After you gather the information, put it in a table where you can compare your company with your competitors directly. We recommend you to use a head-to-head chart instead of a quadrant diagram. Because the latter only analyses the competition over two variables (axis), whereas a table allows you to compare more information.
The USPs (unique selling propositions) you present here can be:
- The pricing
- The quality
- The features of the product and service
- The material or source of the products and service
Try to use quantitative data to compare the propositions, so it’s easier for the investors to see the comparison. For instance, if the USP of your cosmetics is long-lasting, you need to specify “how much longer”. You can experiment or conduct surveys to get numbers, but don’t make them up. Remember to have a realistic analysis, and don’t make promises you cannot fulfil.
Step 3: Organise the Chart
The companies need to be presented in order. The first column is you, and the rest is based on how big of a threat they are. You want to prioritise your biggest competitor because the investors would ask you who that is in your presentation. Your top two or three competitors would be the ones you spend most time differentiating from.
For the propositions, you need to present them in the order that makes your company attractive. What is your strongest value proposition? What is the biggest differentiator here? Whether it’s the low pricing or the high quality, the most competitive one should be on top.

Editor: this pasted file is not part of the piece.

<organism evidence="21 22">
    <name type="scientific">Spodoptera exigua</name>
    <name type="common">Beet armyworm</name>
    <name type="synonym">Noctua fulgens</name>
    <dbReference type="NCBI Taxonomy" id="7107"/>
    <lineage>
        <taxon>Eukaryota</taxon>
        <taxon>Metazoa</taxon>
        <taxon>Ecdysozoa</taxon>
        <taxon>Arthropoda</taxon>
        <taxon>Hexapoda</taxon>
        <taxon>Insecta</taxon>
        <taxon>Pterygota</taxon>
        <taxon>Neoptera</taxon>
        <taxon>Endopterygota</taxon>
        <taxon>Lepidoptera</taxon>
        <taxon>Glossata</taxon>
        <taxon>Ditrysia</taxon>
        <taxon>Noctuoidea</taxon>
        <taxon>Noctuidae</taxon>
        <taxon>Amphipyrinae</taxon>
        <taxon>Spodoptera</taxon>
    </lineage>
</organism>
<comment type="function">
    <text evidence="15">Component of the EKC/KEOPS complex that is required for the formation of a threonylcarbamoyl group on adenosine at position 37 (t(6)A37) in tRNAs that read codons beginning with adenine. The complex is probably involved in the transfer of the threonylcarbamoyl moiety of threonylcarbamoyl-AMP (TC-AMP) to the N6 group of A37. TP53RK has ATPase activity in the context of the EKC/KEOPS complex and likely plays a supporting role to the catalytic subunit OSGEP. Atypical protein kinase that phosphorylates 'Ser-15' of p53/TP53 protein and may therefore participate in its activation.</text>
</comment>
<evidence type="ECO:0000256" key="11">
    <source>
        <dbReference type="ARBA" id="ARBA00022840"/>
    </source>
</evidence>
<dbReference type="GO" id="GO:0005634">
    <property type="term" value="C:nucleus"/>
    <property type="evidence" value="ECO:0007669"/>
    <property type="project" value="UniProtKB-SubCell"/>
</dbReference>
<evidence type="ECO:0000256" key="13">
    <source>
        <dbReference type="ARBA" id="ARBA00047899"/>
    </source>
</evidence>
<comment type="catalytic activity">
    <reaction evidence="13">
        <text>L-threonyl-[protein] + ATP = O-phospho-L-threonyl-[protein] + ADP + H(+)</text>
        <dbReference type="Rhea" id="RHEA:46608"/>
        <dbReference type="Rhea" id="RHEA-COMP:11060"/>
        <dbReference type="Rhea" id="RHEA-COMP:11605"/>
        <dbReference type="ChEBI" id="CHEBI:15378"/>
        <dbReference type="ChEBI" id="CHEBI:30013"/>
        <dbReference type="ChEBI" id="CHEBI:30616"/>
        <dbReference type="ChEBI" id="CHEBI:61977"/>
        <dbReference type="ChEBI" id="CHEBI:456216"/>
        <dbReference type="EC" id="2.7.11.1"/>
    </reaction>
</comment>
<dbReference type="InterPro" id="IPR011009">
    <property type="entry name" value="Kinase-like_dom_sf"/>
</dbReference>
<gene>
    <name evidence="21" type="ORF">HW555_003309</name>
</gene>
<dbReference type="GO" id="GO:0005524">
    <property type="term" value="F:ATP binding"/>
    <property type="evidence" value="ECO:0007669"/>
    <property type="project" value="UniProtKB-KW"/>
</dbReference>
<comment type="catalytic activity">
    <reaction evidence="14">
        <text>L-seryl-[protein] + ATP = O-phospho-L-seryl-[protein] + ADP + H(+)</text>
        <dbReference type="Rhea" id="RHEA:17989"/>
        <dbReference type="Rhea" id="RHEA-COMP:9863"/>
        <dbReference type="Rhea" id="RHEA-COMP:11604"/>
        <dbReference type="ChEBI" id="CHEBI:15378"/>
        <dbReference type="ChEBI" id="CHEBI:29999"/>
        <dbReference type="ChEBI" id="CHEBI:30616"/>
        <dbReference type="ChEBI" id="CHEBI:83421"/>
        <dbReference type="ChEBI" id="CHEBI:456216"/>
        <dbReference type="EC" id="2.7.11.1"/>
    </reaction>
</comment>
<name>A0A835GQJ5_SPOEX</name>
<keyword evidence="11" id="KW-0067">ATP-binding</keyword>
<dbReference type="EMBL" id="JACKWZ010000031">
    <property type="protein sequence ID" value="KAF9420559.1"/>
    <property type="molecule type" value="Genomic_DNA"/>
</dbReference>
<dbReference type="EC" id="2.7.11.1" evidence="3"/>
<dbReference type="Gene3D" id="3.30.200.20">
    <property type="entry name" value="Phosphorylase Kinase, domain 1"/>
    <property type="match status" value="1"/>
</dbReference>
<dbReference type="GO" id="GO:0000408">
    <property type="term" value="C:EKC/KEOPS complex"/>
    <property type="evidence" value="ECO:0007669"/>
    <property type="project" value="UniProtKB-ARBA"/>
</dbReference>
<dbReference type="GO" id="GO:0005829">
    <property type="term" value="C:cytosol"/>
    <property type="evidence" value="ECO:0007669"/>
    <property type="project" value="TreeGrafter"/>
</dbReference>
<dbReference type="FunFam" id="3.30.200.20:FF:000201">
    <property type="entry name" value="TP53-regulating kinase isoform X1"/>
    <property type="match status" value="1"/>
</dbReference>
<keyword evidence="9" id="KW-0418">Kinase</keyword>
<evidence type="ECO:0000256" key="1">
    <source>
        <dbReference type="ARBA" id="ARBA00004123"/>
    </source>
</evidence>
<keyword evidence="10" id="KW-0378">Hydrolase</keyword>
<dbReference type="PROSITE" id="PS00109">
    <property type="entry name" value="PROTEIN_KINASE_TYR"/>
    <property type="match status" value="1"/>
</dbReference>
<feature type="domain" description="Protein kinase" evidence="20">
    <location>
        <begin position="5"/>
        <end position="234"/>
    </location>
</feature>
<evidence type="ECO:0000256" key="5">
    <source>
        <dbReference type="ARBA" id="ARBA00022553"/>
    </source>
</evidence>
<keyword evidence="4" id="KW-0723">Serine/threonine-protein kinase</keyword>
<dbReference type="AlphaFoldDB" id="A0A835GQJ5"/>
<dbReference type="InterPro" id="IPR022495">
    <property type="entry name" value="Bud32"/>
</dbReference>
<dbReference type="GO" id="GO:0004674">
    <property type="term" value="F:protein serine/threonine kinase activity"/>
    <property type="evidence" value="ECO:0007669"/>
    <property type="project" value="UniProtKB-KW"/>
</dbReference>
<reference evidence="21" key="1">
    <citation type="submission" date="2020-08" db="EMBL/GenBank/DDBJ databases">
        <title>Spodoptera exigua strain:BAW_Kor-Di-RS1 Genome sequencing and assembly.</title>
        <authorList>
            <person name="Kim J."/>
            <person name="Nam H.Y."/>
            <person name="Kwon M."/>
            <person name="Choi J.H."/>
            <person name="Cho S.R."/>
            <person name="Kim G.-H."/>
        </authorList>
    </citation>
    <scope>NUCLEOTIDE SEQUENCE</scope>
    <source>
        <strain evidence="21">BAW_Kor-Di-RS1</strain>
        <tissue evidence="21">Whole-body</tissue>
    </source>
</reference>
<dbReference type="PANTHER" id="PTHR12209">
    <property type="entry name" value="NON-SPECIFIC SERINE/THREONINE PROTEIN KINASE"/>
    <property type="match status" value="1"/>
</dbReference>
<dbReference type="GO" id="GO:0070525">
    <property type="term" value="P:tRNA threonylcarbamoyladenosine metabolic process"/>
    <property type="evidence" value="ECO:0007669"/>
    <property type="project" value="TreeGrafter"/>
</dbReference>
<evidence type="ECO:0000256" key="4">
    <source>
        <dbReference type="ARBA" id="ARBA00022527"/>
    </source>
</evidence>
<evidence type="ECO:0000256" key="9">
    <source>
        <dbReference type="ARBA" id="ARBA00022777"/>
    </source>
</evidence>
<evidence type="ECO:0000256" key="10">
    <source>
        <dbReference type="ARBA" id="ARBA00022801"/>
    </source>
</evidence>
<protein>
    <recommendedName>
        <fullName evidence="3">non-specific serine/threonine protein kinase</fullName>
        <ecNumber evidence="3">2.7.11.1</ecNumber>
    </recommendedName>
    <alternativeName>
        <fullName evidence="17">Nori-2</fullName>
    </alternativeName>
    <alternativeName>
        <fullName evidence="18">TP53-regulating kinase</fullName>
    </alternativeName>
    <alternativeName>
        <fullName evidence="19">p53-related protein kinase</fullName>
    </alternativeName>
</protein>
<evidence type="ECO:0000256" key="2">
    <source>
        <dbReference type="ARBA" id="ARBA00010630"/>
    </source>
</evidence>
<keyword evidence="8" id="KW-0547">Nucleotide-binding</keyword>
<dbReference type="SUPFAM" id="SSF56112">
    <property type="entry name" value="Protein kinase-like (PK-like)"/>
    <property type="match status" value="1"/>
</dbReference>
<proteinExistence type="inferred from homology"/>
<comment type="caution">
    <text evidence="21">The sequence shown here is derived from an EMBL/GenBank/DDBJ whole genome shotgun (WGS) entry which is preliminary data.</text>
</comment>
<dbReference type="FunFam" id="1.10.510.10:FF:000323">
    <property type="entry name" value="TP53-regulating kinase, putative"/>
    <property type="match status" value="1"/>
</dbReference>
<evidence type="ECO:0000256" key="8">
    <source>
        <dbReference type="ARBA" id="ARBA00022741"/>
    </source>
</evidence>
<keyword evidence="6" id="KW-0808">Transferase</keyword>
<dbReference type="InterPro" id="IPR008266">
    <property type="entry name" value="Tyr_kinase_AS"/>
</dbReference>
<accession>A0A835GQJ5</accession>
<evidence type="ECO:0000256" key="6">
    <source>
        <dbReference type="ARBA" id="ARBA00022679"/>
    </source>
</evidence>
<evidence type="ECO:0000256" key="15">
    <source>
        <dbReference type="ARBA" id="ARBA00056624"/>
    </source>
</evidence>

If you compare a feature that you or a competitor doesn’t have, then leave the block blank. Yet, of course, it’s better to only present the propositions you have. After all, you wouldn’t want to make yourself look bad.
Your chart should look like the following image.
Tips for Making a Competition Slide
Here are some tips for you to consider when making a competition slide.
- Be honest. All your information must be grounded. You should never make up any information to cover the lack of research. If you have nothing to put on the slide, then dig a little deeper.
- Be honest and straightforward. Make the table clean and pristine. You don’t need to stuff a plethora of information in the blocks, numbers can be self-explanatory. A simple sentence can deliver a message as well.
- Revise and update. You probably need to pitch several times before you raise enough money or expertise. Things change quickly in the business industry. Your competitors might launch something new in the meantime. Make sure to make revisions and keep your presentation updated.
Follow the above-mentioned tips to create a stunning pitch deck that helps you win investors’ favour.